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IMF negotiations: Approach with open mind – Tekper advises government

A former Minister of Finance, Seth Terkper, has advised the government to have an open mind in the ongoing discussions between it and the International Monetary Fund (IMF).

He said that would enable the two sides to fashion out the best possible solutions to the challenges facing the economy.

It would also allow the World Bank Group and other development partners (DPs) to leverage the existence of an IMF programme to support the government, as had always been the case, Mr Terkper, who was the Finance Minister when the country entered into the $918-million extended credit facility (ECF) in April 2015, said.

The former member of staff of the IMF added that any attempt to limit the discussions to one area of concern to the government would constrain the fund from proposing holistic solutions to the fiscal, monetary and structural challenges that forced the country into the IMF programme, the 18th since 1957.


The chartered accountant and public finance expert was speaking with the Daily Graphic yesterday on how the country could get the best from the fund in the upcoming programme meant to anchor the balance of payment (BOP) position and tackle the rising debt portfolio.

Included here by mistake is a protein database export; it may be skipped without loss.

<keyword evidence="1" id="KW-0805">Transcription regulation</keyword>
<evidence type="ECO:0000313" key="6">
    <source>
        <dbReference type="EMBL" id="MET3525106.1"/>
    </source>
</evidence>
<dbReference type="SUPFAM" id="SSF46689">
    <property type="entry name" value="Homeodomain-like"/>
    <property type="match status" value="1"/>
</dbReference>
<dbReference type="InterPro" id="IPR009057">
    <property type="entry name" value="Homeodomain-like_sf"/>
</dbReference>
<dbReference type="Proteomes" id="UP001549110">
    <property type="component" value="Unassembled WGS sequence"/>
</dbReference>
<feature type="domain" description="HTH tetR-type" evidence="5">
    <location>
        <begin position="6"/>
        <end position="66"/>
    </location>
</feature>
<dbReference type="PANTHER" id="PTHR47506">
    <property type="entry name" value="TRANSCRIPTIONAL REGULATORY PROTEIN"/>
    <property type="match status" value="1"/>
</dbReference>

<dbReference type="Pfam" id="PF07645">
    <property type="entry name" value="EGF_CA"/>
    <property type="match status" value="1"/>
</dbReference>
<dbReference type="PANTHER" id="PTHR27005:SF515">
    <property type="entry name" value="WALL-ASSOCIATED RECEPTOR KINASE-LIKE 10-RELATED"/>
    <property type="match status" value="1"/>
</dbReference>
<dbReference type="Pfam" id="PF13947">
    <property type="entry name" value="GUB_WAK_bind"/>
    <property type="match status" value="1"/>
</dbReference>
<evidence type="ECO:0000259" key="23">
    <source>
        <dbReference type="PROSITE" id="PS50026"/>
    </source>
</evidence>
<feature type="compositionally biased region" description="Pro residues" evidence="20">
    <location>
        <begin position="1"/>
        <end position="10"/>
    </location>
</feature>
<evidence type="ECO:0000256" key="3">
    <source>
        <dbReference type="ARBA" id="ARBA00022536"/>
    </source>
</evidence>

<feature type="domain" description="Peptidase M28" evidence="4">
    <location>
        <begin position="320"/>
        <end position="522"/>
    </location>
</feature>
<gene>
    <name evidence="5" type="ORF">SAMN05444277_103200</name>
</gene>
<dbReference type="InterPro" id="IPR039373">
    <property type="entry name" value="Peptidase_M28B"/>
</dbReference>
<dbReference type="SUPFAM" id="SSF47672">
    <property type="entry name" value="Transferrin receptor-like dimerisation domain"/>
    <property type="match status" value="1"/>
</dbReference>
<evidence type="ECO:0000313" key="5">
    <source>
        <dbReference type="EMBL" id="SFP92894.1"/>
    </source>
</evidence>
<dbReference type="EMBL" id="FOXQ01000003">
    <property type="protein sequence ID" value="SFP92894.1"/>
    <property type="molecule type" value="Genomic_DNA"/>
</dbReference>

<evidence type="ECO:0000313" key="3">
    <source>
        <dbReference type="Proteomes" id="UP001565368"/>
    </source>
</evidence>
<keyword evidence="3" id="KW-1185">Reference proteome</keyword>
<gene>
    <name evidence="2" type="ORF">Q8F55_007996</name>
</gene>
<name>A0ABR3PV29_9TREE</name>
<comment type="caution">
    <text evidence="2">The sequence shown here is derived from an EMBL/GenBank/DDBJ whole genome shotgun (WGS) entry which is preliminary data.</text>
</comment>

The bailout is also to reduce the fiscal deficit, bolster economic recovery and solidify institutional reforms to optimise growth.

Mr Terkper is most credited for leading the economic stabilisation after the 2012 elections, activating the country’s Sinking Fund, cleaning up government payroll of ghost names and introducing the Ghana Integrated Financial Management Information System (GIFMIS).

Bold step

While commending the government for the bold step to seek support under an IMF programme, Mr Terkper said the attempt to limit the remedy from the fund to BOP was unfair to the Bank of Ghana (BoG) and also unrealistic, especially given the challenges currently facing the economy.

He said the strong debt build-up since 2018 and the resulting large fiscal deficits were issues of concern that any IMF programme would seek to address.

He, therefore, wondered why the government would narrow down issues of interest in a possible IMF programme to only BOP, as was communicated to the public in the official announcement by the Information Minister, Kojo Oppong Nkrumah, and in subsequent comments by various government functionaries.


“The statement from the Information Minister said the government was seeking support to address BOP challenges.

“As a nation, we should look beyond BOP. Even if the BoG has difficulties with BOP, it means that the reserves are low, and they are low because there is a fi scal problem,” he said.

Mr Terkper mentioned the government’s discount policy on imports, spearheaded by Vice-President Mohamudu Bawumia, and the BoG’s financing of the budget in 2020 as some of the fi scal actions that cost the country pricy reserves, leading to the challenges in the BoP position.

“So the government needs to see the problem beyond BOP and go with an open mind because the support will go beyond BOP,” he said.

Ray Charles Marfo

Digital Marketing and Brands Expert

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